Private Identities : Self , Gender , Family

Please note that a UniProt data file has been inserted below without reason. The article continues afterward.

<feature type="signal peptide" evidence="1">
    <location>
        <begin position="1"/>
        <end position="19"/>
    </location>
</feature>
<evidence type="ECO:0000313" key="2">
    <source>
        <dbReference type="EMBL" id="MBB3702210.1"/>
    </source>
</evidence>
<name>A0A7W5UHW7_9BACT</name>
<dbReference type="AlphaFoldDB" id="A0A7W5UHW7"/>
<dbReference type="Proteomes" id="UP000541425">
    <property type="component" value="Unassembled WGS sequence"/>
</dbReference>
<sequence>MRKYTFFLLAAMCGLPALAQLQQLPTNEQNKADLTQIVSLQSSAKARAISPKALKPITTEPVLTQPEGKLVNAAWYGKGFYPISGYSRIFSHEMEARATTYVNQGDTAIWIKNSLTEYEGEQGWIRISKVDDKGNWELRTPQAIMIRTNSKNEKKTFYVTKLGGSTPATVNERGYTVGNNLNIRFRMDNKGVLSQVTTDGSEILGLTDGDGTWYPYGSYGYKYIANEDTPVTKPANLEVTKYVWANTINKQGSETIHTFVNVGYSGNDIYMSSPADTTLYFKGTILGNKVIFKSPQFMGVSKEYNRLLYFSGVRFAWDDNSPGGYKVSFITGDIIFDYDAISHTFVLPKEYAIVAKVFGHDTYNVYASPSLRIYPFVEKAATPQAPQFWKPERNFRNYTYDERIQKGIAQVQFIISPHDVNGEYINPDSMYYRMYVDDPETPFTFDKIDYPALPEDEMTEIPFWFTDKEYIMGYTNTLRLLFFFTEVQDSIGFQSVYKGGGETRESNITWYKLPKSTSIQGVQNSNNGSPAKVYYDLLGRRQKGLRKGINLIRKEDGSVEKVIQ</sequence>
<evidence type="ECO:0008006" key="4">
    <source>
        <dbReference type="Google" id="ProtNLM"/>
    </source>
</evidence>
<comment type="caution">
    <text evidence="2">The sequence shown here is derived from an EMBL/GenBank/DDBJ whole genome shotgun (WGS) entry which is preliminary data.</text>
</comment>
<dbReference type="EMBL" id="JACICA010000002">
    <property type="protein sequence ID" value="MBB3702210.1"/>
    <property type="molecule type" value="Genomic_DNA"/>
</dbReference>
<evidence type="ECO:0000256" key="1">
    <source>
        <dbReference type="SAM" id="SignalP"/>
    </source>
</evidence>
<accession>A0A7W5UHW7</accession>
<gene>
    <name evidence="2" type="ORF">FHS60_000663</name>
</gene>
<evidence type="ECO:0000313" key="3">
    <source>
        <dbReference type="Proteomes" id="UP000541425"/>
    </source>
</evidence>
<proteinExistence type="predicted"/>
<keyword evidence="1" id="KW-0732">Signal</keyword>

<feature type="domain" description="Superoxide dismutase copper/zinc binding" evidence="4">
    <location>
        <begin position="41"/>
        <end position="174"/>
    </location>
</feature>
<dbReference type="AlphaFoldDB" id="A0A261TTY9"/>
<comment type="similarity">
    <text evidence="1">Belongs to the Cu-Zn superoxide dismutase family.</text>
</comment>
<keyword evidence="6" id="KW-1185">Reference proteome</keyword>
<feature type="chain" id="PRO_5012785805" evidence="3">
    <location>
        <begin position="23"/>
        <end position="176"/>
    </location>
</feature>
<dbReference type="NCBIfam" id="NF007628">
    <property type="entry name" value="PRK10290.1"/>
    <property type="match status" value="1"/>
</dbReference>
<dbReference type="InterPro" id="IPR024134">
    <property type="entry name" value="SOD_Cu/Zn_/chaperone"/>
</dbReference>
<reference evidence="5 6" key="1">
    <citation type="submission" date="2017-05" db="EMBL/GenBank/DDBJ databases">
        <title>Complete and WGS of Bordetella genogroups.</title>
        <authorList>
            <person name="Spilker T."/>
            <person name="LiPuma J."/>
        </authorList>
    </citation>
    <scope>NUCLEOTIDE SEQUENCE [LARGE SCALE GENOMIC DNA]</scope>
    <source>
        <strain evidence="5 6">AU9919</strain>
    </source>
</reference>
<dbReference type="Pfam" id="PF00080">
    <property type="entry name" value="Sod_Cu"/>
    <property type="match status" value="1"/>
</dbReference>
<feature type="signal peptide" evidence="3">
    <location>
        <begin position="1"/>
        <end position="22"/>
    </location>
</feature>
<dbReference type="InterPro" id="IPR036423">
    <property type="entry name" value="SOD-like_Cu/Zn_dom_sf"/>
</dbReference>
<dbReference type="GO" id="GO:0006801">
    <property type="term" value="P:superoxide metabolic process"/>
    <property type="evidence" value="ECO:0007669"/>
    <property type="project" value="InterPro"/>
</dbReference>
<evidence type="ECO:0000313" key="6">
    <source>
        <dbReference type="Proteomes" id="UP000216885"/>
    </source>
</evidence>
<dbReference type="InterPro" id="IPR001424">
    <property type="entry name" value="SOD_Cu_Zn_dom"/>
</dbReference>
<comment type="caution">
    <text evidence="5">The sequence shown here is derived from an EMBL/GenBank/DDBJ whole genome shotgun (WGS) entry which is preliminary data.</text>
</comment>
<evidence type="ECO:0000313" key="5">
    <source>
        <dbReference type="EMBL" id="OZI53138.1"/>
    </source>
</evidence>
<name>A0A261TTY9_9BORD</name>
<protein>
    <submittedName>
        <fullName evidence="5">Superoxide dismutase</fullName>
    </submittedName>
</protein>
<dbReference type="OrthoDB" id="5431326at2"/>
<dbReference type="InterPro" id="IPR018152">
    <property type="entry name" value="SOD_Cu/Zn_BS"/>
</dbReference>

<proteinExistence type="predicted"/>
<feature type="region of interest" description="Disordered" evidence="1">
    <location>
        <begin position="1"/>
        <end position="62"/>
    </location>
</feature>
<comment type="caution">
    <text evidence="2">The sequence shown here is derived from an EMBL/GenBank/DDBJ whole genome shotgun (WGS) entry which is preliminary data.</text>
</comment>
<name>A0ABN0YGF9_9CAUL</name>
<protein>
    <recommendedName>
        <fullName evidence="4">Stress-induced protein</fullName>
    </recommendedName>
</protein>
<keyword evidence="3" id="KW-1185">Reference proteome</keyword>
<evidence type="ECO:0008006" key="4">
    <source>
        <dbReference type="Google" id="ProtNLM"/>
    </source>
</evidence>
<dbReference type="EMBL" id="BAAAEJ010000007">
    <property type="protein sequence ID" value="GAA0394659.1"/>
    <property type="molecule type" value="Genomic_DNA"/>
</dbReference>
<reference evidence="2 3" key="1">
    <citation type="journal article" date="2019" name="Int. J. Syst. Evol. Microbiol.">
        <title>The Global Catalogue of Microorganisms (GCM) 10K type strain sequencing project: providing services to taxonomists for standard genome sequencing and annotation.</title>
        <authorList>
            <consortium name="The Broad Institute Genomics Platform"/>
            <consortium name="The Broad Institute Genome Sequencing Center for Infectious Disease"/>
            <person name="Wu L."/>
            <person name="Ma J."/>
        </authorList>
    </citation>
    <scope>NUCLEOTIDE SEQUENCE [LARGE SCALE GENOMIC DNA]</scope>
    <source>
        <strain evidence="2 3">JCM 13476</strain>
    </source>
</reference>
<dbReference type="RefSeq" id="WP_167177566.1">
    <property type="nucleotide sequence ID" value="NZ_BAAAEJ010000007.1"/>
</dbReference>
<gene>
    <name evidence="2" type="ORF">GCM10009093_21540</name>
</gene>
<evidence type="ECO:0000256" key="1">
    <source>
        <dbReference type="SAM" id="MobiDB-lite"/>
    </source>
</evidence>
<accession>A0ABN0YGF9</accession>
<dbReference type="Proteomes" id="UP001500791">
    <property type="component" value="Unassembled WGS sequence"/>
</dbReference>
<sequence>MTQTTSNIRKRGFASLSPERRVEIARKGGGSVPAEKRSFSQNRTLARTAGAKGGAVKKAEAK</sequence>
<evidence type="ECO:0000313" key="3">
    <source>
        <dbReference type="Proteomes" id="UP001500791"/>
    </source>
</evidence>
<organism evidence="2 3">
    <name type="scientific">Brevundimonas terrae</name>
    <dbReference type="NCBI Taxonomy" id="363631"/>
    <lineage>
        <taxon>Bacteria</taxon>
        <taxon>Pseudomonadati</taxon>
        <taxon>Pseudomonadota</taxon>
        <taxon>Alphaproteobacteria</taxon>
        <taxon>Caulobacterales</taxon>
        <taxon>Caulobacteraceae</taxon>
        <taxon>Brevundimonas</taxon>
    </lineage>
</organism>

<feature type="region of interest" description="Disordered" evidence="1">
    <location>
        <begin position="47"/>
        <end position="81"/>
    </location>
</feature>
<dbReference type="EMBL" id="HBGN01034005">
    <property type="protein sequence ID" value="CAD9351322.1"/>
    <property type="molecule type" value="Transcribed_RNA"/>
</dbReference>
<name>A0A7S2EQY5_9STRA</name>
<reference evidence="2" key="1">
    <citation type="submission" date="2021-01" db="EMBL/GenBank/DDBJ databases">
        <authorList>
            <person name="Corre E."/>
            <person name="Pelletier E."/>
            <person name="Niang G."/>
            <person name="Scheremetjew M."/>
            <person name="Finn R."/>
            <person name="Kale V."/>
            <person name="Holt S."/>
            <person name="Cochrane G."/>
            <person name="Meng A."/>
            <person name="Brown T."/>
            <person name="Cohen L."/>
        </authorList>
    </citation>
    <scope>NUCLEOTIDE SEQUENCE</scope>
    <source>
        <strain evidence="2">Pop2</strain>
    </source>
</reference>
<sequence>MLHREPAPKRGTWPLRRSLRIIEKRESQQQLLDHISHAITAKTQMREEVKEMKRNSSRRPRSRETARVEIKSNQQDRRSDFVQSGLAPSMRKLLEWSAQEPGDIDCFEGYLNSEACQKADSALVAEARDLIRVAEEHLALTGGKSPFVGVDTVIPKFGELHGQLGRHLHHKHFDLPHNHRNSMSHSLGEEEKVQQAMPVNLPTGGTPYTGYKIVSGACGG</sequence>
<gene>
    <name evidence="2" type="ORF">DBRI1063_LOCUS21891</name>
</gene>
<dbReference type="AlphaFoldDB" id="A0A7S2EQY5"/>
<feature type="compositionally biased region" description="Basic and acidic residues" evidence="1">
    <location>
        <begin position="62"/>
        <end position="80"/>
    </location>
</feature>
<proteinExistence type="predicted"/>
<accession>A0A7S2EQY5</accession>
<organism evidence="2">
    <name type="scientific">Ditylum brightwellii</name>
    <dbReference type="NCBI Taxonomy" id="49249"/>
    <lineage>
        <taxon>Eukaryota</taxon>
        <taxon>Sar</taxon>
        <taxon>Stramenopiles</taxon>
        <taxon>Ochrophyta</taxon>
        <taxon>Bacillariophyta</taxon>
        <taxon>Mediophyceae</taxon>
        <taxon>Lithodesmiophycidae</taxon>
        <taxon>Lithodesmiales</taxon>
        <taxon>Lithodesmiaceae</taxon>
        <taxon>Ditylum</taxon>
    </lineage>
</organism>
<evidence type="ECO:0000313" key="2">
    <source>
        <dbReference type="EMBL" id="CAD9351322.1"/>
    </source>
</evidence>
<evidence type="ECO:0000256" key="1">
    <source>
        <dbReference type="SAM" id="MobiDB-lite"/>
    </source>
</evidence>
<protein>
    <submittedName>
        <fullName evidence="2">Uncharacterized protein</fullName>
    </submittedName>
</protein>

There are many signs in the early nineteenth century of a sharper individual consciousness - what Corbin calls ‘individuation’ - which we might associate, among other things, with the upheavals of the Revolution and the Romantic fashion for introspection and singularity. Children were given a wider variety of names, and more adults learned to sign theirs; during the Restoration, that time of Romantic yearning, people began to carve their initials on the trees and rocks of the Fontainebleau forest.2 Large numbers of people kept scrapbooks and diaries, and more and more wrote letters. Mirrors, once rare and even taboo, became commonplace: for the first time, most people knew what they looked like. In other ways, they became concerned for their appearance: grooming, fashion and even cleanliness became increasingly widespread concerns, though at the end of the century the aristocratic Pauline de Broglie recalled that ‘no one in my family ever took a bath’.3 Cheap photographs in the 1860s (the photographer Disderi sold 2,400 per day) and travelling street photographers provided a record of the changing self, and also photographic postcards of models to emulate. Collecting, as an external expression of one’s own taste and intellect, became more widely fashionable. Travel, not the familiar Grand Tour but exploration of the exotic and even the dangerous, became another means of self-expression and self-discovery: Hector Berlioz, for example, wandered among the brigands of the Roman Campagna in 1831 to find inspiration for his music. All these things were signs of a clearer and far more widespread self-consciousness, self-scrutiny and self-dramatization. An aspect of modernity: a shared desire to be different.